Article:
ERIC NOEL: Don't get excited...
KELVIN THOMPSON: ..for all people for all time.
ERIC NOEL: Calm down, calm down.
ZOE DANIEL: But the lobby group says it changed sides because the Federal Government came up with the most realistic option. So you picked a winner and basically that was the Federal Government?
ERIC NOEL: Well, I think everyone is a winner in this situation, I think there are no losers.
ZOE DANIEL: Long-term Portsea resident David Stewart agrees. He likes the plan for an educational precinct taking advantage of the area's maritime heritage and environment and agrees with Environment Victoria's view that developing the Portsea Camp site is a fair swap for the sake of preserving the valuable defence land on the foreshore.
DAVID STEWART, RESIDENT: I think the value of that site that the people will come to enjoy over the next 40 or 50 years will make it so valuable, priceless in fact, that it will be preserved for all time.
ZOE DANIEL: But opponents of development at Point Nepean are still not satisfied. Vicki Sullivan is a direct descendant of the earliest settlers at Portsea. Many of her relatives are buried at Point Nepean and it's the time after her own passing that she fears.
VICKI SULLIVAN, RESIDENT: I would feel a lot safer if it was national park, because we don't sell our national parks and you know the Commonwealth wanted to sell it five minutes ago. Who's to say in 50 years, when I'm 90 and far too old to fight again that they're not going to sell it off then, who knows?
KATHY BOWLEN: By the way, among the backers of ESL are Melbourne's Lieberman family, Steve Vizard and Toll Holdings' boss, Paul Little.
AND NOW FOR MORE CURRENT INFORMATION.
22 September 2014
Local groups condemn planning proposals for Point Nepean Quarantine Station
The Nepean Conservation Group and Nepean Historical Society have voiced their strong criticism of the proposed granting of a 99-year lease over the Point Nepean Quarantine Station to a Sorrento property developer.
Dr. Ursula de Jong, Chair of the Nepean Conservation Group, said that the Government has kept the community in the dark on critical details.
?What we do know, however, is that government plans effectively excise a large area (not yet determined) from Point Nepean National Park. And that their preferred developer Point Leisure Group have proposed an exclusive luxury health, wellbeing and geothermal spa retreat that ignores the values of the national park and will deny public access to many areas of the park. The community fought long and hard for an integrated national park at Point Nepean - the proposal further separates the QS from the NP.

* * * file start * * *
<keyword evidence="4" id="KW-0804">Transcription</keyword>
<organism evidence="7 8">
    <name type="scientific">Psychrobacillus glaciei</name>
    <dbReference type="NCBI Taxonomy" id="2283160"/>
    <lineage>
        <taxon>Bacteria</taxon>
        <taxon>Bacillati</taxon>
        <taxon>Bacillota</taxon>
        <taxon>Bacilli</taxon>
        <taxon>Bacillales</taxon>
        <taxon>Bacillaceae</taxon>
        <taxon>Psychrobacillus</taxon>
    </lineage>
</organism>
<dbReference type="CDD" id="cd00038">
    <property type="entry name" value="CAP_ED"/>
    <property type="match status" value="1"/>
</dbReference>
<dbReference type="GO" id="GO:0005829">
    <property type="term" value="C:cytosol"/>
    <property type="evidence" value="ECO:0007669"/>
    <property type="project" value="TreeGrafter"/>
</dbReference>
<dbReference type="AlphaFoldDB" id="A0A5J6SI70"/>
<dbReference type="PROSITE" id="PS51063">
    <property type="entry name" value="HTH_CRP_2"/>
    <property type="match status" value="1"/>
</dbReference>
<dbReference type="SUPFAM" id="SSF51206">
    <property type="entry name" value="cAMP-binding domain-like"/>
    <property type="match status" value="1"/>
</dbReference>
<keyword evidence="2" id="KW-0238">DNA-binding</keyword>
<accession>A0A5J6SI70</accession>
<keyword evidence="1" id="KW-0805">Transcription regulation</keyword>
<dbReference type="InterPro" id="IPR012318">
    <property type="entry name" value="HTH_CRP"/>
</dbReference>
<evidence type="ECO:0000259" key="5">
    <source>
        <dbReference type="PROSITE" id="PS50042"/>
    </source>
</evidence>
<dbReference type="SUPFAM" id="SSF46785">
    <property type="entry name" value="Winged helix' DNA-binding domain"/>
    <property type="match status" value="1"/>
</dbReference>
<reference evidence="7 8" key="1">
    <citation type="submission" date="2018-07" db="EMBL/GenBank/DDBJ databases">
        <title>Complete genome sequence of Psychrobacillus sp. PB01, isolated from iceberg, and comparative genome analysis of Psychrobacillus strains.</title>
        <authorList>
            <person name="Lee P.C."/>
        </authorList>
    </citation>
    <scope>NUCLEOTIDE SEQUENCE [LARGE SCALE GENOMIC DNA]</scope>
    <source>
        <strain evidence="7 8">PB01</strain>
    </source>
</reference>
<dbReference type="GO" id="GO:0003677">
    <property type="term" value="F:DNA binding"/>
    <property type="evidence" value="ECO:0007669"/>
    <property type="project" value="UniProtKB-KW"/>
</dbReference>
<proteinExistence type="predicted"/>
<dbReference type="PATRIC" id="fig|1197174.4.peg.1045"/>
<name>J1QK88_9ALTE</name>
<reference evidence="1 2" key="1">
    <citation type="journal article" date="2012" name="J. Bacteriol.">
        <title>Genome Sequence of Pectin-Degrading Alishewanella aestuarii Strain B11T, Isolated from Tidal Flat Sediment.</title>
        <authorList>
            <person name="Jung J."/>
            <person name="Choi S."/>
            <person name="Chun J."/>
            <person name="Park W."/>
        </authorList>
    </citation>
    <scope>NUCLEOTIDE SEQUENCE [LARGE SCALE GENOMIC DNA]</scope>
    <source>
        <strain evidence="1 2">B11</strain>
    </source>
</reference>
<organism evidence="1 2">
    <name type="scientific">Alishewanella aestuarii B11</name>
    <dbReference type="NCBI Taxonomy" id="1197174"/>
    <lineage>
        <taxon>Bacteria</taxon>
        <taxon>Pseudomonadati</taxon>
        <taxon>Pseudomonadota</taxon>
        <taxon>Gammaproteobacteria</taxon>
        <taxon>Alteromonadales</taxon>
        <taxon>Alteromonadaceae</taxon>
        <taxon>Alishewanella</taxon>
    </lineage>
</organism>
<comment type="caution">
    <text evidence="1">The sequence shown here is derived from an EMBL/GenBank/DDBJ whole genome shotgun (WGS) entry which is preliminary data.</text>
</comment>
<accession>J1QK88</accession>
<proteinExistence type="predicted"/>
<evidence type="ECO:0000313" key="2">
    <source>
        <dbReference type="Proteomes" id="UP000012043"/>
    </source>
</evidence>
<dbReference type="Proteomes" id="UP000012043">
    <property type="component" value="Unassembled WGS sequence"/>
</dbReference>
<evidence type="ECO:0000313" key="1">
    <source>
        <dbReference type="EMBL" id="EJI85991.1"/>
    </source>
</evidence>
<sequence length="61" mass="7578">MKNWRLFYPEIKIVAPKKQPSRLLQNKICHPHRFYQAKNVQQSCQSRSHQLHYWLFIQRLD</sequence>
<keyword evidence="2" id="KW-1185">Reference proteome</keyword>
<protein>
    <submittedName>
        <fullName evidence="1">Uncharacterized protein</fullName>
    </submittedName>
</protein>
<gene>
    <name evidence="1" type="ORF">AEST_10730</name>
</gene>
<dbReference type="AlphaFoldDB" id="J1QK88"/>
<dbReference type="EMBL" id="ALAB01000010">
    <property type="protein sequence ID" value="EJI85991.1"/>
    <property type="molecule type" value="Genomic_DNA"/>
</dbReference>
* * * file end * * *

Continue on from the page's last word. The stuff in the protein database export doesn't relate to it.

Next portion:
?A new planning zone (Special Use Zone 5) is proposed, as well as some other changes including removal of environmental significance overlays, amendments to the park management plan, removal of third party appeal rights to VCAT. The new zone allows future sub ?division. It puts the Minister for the Environment in charge of both the town planning decisions and the requirements under the National Parks Act, which as Minister he can override. He is also in charge of lease length and conditions.?
Doreen Parker, President of the Nepean Historical Society, said that rich and complex layers of history at the Point Nepean Quarantine Station are of national significance but are not properly planned for in the story being told by the Point Leisure Group.
?PLG has even airbrushed out reference to the name Quarantine Station by calling its development ?The Point?.?
The community groups consider that consultation process was too short, lacks critical information, and denies the community any future involvement in the important decisions about development at the Point Nepean Quarantine Station.
The Victorian Government?s consultation ends on 1 October 2014. After that, all decisions about development of the Point Nepean Quarantine Station will be made behind closed doors between the property developer and the Government.
One of those decisions may be to subdivide the land, an action that will be enabled under the government?s planning processes and made much easier if the property developer is granted the 99-year lease. It?s as good as selling off the Point Nepean Quarantine Station.
Every Victorian will be affected by this proposal for such major development in one of our NPs. The groups are calling on the Victorian Government to redraft the SUZ5, establish planning processes that involve the community in key decision making, provide the details necessary for the community to make an informed judgment, extend the consultation process, and then reconsider the Point Leisure Group?s proposals. They are also calling for people to submit their concerns to the Government by the 1 October 2014 deadline.
Some of the building at the Quarantine Station led to the death of Rosebud fisherman,Patrick Wee Wee (buried at the Rye Cemetery, where a detailed plaque has been installed by the Rye Historical Society) and four quarrymen whom Patrick was taking to the Quarantine Station.
The Telegraph reports that last Sunday evening, 26th ultimo, about 5 o clock, a Maori fisherman, named Patrick
Tomut Wee Wee, living at Rosebud,near Dromana, was drinking in the bar of the Tootgarook Hotel, at Tootagrook, and conversing with four young men named respectively Richard Knott, Richard Barry, Richard Abbott, and Richard
Bellringer, who wanted him to take them to the Quarantine ground, where they were employed by Mr Muir, a con-tractor, as stonemasons.
(04 Jan 1870 - VICTORIA.
on 2014-10-24 22:42:01
Itellya is researching local history on the Mornington Peninsula and is willing to help family historians with information about the area between Somerville and Blairgowrie. He has extensive information about Henry Gomm of Somerville, Joseph Porta (Victoria's first bellows manufacturer) and Captain Adams of Rosebud.